It's not just journalists either: the teams are in the same position. One team representative said they had ten times the number of guests here that they have at other races, sponsors grabbing their chance to spend a long weekend in Tuscany, and enjoying the food and wine the region is rightly famous for.
Thirty four years after the Continental Circus abandoned the TT, fully-fledged Grand Prix machinery has returned to the Isle of Man. FTR has provided the up-and-coming roads racer Olie Linsdell with one of their M210 Moto2 bikes to compete in this year's Senior TT race, to be held on Friday, June 11th. The young Englishman will be riding the FTR bike of a similar spec to the one campaigned by Kev Coghlan. The FTR Moto2 chassis houses a CBR600RR engine prepared to Supersport spec by the Joe Darcey Team, as the spec Moto2 engine prepared by GEO for the Moto2 Grand Prix series is not available to riders outside the series.
So far, the FTR Moto2 bike is performing remarkably well. Linsdell has already recorded a lap of 121.281 mph, almost a minute faster than his fastest lap on his 1000cc Yamaha R1 Superbike. Linsdell's flying Moto2 lap was just 7 seconds than his fastest ever lap on a Superbike, which is fairly remarkable for a machine using a 600cc engine, and given that a lap of the TT course is some eighteen and a half minutes.
It is no secret that the atmosphere among the riders in the Repsol Honda garage is, to say the least, a little strained. The wall which divides the garages of Andrea Dovizioso and Dani Pedrosa is, more than any other garage dividing wall, a symbol of the problems which wrack the team. The wall divides the riders, but also the technicians and the data, with virtually nothing shared between the two sides of the garage.
The blame for this split has mainly been put on Dani Pedrosa's side of the garage, but that belies the history of problems that the Repsol team has had. Ever since Valentino Rossi took himself and his crew to Yamaha, the team has struggled, and often been riven by strife. Alex Barros was the first replacement for Rossi, but neither the Brazilian nor his teammate Nicky Hayden won a single race in 2004, something that non-factory riders Sete Gibernau, Max Biaggi and Makoto Tamada managed to do repeatedly.
Lucio Cecchinello, the team boss behind the LCR Honda, is renowned for his ingenious approach to raising sponsorship for his team, as he explained to us in an interview last year. But as innovative as Cecchinello is, MotoMatters.com reader Chris Hough felt he was missing a trick. After all, if you are sponsored by motorcycle luggage manufacturer GIVI, why not do it properly?
There's just something odd about having a race on Monday. Perhaps it's just habit formed from over thirty years of following motorcycle racing, but Sunday just seems to this commentator like the natural day to worship the gods (small G) of speed. Not that there weren't excellent rationalizations for having this year's US round of the World Superbike series on a Monday. May 31st is Memorial Day in the US -- a "Monday holiday", which is a peculiarly American way of making sure that we have a long weekend every now and then. The race is held in Utah, which has a high percentage of "religiously active" (PC speak for Mormon) folks and the promoters thought that having the race on a Monday would boost attendance (rightly so, apparently, attendance was the highest ever in the event's 3 year history). Infront, the organization that holds the rights to the series, supported the Monday running because they thought that European telecast viewership might increase due to the lack of competition by other sporting events.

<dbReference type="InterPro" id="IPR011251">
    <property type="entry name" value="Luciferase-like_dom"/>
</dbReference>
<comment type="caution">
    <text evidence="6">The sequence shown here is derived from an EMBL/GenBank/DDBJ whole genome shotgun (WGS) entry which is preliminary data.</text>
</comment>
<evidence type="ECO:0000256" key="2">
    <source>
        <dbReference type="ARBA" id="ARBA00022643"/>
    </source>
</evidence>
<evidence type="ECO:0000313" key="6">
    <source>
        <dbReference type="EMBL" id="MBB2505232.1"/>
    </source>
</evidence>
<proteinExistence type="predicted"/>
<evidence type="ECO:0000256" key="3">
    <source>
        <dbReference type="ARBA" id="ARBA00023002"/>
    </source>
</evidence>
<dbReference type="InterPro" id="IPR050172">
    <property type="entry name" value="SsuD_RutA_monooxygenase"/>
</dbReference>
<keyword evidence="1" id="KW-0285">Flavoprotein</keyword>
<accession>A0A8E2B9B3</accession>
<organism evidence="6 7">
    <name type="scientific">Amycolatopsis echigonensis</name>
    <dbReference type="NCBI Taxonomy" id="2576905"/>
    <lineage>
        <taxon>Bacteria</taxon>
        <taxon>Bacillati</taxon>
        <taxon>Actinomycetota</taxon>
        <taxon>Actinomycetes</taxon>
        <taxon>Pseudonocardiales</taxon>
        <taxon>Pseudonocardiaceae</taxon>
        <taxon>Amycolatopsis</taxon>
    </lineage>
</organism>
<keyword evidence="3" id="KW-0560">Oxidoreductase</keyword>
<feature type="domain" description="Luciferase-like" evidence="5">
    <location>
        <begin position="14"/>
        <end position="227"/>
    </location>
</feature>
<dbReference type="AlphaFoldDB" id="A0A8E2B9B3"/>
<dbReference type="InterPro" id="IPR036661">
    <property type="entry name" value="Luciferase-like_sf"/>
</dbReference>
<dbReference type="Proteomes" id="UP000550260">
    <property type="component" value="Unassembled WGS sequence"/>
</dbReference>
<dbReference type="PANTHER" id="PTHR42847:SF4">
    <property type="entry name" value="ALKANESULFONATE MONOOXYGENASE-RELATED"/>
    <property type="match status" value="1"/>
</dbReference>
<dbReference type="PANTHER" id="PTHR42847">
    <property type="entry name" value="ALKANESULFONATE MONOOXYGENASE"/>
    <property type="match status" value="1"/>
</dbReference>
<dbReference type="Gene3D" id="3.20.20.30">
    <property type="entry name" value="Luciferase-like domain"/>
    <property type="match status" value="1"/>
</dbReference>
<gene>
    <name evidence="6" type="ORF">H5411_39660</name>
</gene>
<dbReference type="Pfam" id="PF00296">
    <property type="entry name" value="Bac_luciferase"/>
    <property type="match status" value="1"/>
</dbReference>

It took only a few hours after the announcement of the introduction of the Moto2 class for speculation to begin about the future of the 125s. With the demise of the 250s, the MotoGP paddock had at a stroke become an overwhelmingly four-stroke paddock, and it seemed only logical that the 125s would quickly follow. Whenever either Dorna boss Carmelo Ezpeleta or FIM president Vito Ippolito was asked about this, however, they denied there were any plans to change. Their arguments were that the 125s were cheap to run, they had plenty of national series to support fresh young talent, and bikes and parts were in plentiful supply. There was no need to change, in their view.
And yet change is coming. According to MCN's Matthew Birt, the 125s are to be replaced by a new four stroke class beginning in 2012, at the same time as the new rules in MotoGP come into effect. The class will be composed of 250cc four-stroke single cylinder machines, MCN reports, replacing the 125cc two-strokes currently being used. The decision has been made in response to the thinning out of the 125cc grid this year, which has come about in part due to the arrival of the new Moto2 class, which has attracted large amounts of sponsorship, talent and public interest from the 125cc class.
The Yamaha team have a long history of running special liveries several times a year, and 2010 is to be no exception. At Laguna Seca, Jorge Lorenzo and Valentino Rossi are due to run a special paint scheme, to celebrate half a million Fiat 500s being produced. This will be no ordinary paintjob, though. The Fiat On The Web team have come up with an entertaining way for MotoGP fans to help create the livery.
By heading on over to the special M1 Laguna Seca Fiat Yamaha team website, you can upload a photo and have it placed on the bike. You can choose whether you want your picture to appear on Valentino Rossi's bike or on Jorge Lorenzo's M1, but you will need to hurry. The website has only been online for a few minutes as this story is being posted, but already the spots on the fairings are disappearing fast. So if you ever fancied a ride on a Yamaha YZR-M1, this is probably the best chance you will ever get.
It's Tuesday, so that must mean it's highlight time. Once again, Infront Motorsports have added highlights of the weekend's World Superbike races to their Youtube channel, giving you a chance to catch the best of the Memorial day racing in your lunch break / coffee break / motorcycle racing break. And for those of you with more time on your hands, and a fondness for Italian commentary, you can also catch the entire races over on the website of the Italian broadcaster La7. La7 has World Superbike race 1 and race 2 on line, to be viewed in full. Complete with excitable Italian commentary.